You’re probably the most famous guy in off-road motorcycling, but I don’t think most people realize that you are part Canadian.
I was born in Canada, British Columbia, and I have dual citizenship because I was born in Canada. My mother was a U.S citizen. I never needed a passport or anything until I went to the Six Days for the first time, and then I needed to prove my citizenship. It was actually kind of difficult, but I found a record where my dad, a Scotsman, had served on the Grand Jury in Alaska before it was a state, just a territory, so that qualified him as a citizen even though he was a Scotsman. They said he couldn’t have been on the Grand Jury unless he was a citizen. So I snuck in but I had to argue a bit.
And you still get up to Canada quite regularly?
I love it. I love that area, British Columbia. We went up there this summer, five of us with 68mph Sea-Doos, and went ten days north and went up all the inlets. A friend of mine had a boat, a big yacht, but all my kids and my wife had their own Sea-Doos. Kind of like a big family trail ride. I didn’t realize how much gas cost in Canada…we went through a lot of fuel…
Do you spend a lot of time on the water?
We have a house in Mexico, in Baja California, and we have Sea-Doos down there and go up and down the coast. I have stand-up watercraft too, and we race them up the rivers. I love them in the rapids…it’s like the jumps keep changing shape as you come up to them…the track never stays the same and it’s hard to time it. It can be really mellow and then by the time you get to it it’s a big hump.
Is that love of water sports what connected you to Bruce Brown [director of ‘On any Sunday’, ‘Endless Summer’ and tons of other classic surfing films] in the first place?
No, Bruce had a motorcycle. All the surfing guys in Dana Point and Laguna Beach and Newport Beach bought dirt bikes because they were a lot like surfing. Bruce was one of them, and I did all the work on his bike and on Steve McQueen’s bike.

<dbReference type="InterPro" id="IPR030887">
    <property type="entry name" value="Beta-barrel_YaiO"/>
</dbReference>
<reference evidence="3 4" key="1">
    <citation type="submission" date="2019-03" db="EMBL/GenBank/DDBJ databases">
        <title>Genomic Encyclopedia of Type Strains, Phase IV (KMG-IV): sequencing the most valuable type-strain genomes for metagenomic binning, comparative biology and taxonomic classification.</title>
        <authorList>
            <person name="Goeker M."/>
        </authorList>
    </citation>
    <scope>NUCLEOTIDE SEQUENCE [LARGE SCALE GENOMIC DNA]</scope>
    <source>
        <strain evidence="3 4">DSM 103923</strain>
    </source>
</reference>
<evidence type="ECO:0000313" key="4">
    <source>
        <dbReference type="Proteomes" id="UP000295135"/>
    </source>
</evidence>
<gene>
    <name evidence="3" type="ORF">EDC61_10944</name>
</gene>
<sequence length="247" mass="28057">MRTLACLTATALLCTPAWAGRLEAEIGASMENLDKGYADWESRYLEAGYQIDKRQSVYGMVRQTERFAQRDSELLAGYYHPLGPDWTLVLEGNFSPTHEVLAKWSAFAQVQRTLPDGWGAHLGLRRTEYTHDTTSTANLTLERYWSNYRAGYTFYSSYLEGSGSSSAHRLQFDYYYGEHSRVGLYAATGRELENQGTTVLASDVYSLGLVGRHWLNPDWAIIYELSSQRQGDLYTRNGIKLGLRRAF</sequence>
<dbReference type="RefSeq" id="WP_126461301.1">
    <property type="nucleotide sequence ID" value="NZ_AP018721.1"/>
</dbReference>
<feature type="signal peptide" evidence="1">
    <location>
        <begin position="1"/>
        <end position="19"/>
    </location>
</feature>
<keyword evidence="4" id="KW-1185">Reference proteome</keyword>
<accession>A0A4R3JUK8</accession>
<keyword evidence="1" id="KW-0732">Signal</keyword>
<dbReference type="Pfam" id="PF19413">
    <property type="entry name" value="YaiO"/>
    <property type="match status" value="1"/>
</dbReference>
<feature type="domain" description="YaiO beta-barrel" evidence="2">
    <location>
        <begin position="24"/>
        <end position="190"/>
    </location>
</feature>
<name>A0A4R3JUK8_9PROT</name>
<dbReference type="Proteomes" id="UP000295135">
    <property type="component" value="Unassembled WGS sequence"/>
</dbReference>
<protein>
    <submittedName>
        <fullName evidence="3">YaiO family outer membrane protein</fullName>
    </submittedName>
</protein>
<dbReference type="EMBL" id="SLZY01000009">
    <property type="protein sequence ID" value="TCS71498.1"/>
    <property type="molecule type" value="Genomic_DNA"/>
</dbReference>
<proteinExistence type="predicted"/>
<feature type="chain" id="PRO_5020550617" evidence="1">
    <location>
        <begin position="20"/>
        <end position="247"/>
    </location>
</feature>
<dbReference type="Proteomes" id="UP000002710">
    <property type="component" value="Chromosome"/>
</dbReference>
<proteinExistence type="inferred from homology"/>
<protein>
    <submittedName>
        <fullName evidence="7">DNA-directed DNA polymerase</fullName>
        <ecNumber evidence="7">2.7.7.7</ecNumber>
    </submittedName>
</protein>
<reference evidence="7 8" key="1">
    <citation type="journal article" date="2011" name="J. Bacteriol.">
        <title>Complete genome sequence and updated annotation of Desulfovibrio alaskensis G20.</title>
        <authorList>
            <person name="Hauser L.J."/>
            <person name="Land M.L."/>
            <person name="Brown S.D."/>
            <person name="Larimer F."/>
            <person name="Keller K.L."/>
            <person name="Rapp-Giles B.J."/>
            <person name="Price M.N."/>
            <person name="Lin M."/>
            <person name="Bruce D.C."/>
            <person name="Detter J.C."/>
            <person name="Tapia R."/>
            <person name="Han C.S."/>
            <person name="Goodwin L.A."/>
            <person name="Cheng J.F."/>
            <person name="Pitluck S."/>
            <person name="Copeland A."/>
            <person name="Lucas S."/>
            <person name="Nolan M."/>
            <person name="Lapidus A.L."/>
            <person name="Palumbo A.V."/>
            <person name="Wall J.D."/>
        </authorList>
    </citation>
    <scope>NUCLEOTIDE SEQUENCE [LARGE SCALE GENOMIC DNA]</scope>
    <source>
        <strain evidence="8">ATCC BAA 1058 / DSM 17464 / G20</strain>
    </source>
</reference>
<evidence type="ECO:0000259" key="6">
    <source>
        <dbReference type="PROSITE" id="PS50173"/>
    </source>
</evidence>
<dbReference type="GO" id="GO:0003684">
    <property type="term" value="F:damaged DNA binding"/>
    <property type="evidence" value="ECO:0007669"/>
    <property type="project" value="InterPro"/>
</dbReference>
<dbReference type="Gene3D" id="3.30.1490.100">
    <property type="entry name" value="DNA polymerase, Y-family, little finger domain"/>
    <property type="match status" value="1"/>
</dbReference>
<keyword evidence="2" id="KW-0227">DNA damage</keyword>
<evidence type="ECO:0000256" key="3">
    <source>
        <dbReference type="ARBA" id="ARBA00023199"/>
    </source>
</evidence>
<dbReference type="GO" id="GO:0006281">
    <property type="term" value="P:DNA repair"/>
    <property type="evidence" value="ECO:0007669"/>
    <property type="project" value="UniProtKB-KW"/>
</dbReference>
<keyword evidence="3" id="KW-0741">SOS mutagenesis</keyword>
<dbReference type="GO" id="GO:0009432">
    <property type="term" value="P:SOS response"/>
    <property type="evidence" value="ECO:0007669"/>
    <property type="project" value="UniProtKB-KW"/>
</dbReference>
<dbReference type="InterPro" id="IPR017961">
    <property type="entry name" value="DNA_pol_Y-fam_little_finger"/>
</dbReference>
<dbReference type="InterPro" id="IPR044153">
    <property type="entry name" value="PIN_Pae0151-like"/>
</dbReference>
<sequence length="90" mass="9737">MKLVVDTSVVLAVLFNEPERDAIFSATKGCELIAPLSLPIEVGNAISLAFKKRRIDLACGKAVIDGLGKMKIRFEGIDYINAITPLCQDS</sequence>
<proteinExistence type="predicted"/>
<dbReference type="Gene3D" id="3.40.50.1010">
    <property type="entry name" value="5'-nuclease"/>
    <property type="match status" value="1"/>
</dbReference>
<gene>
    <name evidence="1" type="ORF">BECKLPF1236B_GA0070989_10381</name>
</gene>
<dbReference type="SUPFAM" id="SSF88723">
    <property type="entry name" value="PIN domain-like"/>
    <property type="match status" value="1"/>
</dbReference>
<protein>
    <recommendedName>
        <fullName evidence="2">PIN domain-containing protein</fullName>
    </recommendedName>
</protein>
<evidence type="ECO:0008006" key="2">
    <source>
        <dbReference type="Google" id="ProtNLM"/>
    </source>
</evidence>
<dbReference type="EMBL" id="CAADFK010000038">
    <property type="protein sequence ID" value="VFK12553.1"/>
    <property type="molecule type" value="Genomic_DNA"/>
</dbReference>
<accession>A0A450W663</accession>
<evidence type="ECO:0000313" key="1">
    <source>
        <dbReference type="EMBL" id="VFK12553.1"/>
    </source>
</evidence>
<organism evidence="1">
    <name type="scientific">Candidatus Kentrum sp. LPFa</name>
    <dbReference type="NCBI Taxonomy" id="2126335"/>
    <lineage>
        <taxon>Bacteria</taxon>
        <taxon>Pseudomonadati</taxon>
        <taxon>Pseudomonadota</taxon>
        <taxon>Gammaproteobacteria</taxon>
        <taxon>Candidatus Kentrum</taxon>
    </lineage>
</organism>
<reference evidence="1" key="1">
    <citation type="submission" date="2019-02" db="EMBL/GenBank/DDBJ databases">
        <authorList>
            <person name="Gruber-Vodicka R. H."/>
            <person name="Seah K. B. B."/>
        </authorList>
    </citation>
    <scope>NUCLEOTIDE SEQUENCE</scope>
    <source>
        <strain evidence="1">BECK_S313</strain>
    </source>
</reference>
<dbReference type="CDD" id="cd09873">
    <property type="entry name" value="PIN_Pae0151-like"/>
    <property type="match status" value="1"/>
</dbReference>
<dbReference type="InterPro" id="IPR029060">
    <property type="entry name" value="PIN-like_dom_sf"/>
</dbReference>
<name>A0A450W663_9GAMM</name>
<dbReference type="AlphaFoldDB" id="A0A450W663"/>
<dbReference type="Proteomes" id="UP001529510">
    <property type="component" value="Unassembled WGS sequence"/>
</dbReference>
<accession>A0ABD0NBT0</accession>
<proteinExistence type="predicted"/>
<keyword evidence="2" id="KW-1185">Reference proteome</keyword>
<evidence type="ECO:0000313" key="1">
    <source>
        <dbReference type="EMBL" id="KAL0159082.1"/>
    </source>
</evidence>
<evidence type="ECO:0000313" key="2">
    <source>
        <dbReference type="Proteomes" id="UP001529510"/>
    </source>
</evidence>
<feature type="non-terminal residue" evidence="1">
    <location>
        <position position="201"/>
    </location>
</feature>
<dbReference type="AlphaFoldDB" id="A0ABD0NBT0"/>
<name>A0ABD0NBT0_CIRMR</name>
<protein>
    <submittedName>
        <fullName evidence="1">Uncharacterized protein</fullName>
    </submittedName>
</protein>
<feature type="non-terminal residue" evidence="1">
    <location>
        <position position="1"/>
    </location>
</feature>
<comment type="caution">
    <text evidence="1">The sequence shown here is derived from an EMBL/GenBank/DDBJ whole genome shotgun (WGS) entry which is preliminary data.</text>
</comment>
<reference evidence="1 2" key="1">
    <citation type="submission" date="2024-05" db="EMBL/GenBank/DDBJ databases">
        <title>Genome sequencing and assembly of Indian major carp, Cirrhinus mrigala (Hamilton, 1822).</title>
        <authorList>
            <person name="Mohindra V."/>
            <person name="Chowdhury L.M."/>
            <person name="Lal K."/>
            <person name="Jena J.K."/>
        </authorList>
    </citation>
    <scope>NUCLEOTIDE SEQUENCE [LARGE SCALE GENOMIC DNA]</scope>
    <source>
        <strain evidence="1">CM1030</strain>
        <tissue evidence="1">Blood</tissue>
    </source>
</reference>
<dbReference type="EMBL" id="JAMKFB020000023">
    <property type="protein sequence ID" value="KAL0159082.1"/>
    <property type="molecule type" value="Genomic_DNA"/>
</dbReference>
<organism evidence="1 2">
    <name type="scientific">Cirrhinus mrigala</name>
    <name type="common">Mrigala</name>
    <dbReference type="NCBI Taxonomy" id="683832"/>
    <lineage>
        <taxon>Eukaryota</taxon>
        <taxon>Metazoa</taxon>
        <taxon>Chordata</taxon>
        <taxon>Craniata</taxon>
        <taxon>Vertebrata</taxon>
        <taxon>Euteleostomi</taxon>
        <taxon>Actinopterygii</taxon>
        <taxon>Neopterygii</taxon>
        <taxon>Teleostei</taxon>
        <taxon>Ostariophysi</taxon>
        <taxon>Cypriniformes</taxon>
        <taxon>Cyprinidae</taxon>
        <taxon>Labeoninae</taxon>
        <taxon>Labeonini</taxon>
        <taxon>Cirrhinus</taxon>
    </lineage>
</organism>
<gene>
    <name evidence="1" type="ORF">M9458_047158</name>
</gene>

Did you start your career as a mechanic?
No, I was a floor sweeper first. I had an old English bike, a Matchless, and I had no money. To keep it running I would raid the trash cans of the motorcycle dealerships in San Bernadino California, and one dealer got tired of seeing me in his trash can and hired me as a sweep up boy. I washed floors for a long time.
Back when you were pushing a mop did you ever dream of what you’ve become?
I’ve just built a new building, right next door to the old one. I took seven houses down to make room. It’s right on the freeway and the building is 35 feet tall. In my wildest dreams I never dreamt of this! I was in college when I decided to quit and go to work at a motorcycle dealership. My parents hit the roof, said I was going to starve.
You’ve obviously got lots of business sense…or else some really smart friends or family that helped you out…
The first guy I worked for was an old board track racer, and when I met him he was about 75 years old and had a wooden leg. He’d lost his leg in a board track accident, and I was always very curious how the business ran and how he made a profit. One time I saw an invoice for some parts and I said ‘You’re doubling you money! How can you be such a crook?’ He sat me down and said ‘Ok, I bought that for ten dollars, and it cost me 2 dollars for rent and a dollar for electricity…’ He added it all up and said out of that ten dollars I get to keep a dollar of it. He was a big help.
I had a Chinese stepfather that loaned me the money to get started. He was a real numbers guy, and he would sit down with me and help me learn how to make money. Both of them said, ‘Always pay for what you get, don’t cheat anybody, treat everyone like you want to be treated, and you’ll be successful.’ It’s not always an easy thing to do, but it works…
Do you get a lot of pressure to race some vintage events?
I get a lot of calls but I’m not interested in riding an old bike. Once you ride a new bike and get used to it, it becomes hard to see a third gear jump and just roll over it on an old bike. I have a 1981 430 Husky that we built for Pikes Peak, and it won’t run below 3000 feet. I take that out once in a while, and if I haven’t ridden a new bike for awhile it feels pretty good. The brakes aren’t there and the suspension is lacking, but the motor and gearbox are great.
How do you feel the industry, compared to 1970 or 1980, has progressed? Is it scary at all?